This past fall, I had the privilege of attending the Houston Symphony’s production of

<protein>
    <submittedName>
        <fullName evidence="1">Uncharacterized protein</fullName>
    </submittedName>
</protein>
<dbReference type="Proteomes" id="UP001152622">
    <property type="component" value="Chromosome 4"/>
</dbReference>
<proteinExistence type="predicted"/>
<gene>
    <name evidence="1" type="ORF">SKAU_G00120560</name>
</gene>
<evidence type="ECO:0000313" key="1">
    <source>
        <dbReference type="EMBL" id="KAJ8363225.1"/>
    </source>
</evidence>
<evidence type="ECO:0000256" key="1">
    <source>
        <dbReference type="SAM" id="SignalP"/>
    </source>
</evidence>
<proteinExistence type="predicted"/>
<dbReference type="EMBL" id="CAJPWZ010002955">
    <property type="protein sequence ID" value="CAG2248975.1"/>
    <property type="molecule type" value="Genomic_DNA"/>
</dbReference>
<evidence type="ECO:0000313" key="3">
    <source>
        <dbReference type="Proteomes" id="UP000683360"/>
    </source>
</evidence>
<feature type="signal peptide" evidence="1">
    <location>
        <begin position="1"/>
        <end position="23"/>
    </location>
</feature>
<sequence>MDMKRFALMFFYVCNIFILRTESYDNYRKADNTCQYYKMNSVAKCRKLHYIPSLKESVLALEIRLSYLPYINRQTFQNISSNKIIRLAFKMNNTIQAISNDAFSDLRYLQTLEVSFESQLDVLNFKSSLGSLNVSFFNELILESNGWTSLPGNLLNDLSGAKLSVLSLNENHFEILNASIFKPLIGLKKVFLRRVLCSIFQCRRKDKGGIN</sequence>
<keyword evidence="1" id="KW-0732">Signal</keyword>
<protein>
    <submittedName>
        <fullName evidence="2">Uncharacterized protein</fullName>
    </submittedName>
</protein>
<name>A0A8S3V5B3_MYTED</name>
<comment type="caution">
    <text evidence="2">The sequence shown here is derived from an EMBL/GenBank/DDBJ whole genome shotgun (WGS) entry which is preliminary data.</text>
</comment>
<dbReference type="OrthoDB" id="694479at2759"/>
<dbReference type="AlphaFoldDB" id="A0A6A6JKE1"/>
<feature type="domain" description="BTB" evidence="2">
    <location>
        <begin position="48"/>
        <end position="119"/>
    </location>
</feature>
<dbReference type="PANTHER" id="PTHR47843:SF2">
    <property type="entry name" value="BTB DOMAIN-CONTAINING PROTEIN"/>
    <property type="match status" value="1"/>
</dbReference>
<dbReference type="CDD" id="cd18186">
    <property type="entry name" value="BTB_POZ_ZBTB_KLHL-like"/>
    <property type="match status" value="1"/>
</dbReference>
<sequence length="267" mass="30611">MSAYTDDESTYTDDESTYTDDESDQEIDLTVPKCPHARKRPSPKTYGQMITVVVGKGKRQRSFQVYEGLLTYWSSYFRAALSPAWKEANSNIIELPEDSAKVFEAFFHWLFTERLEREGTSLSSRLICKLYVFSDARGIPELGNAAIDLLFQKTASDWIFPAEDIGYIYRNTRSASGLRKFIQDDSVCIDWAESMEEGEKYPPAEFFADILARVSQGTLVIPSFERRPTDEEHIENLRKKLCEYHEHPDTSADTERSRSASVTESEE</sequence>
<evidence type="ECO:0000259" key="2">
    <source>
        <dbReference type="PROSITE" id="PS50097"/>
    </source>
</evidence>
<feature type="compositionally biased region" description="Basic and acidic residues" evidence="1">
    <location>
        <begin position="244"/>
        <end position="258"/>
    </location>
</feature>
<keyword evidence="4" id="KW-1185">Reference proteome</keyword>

Kaddish. The Kaddish Project seeks to commemorate the noble struggle of individual Holocaust survivors, including four who have made their homes in Houston. Much of my research at Trinity focused on the concept of personhood, that we are more than just biological systems but instead are “someones,” persons. I couldn’t help but think of this as I heard the chorus sing the song of the persecuted Jews: I am someone and “I am here.” Though mocked and beaten in the streets even in the days before World War II, the Jewish people of Europe taught their children that they were of value even though others thought otherwise. The soloists and chorus related the story of one survivor’s recollection of a concentration camp. When the prisoners arrived, those under 14 years of age and over 65 were separated to the left and killed. They were less than optimal for the German labor camp, so they were eliminated. Kaddish led me to reflect on how physicians were a significant part of the German “Final Solution.” They were the ones who deemed the crippled and deformed, the mentally deranged and deficient economic burdens. That’s why I think that as we look for disease and perform technical procedures, it’s important for us to remember that our patients are someones who we must relate to and care for.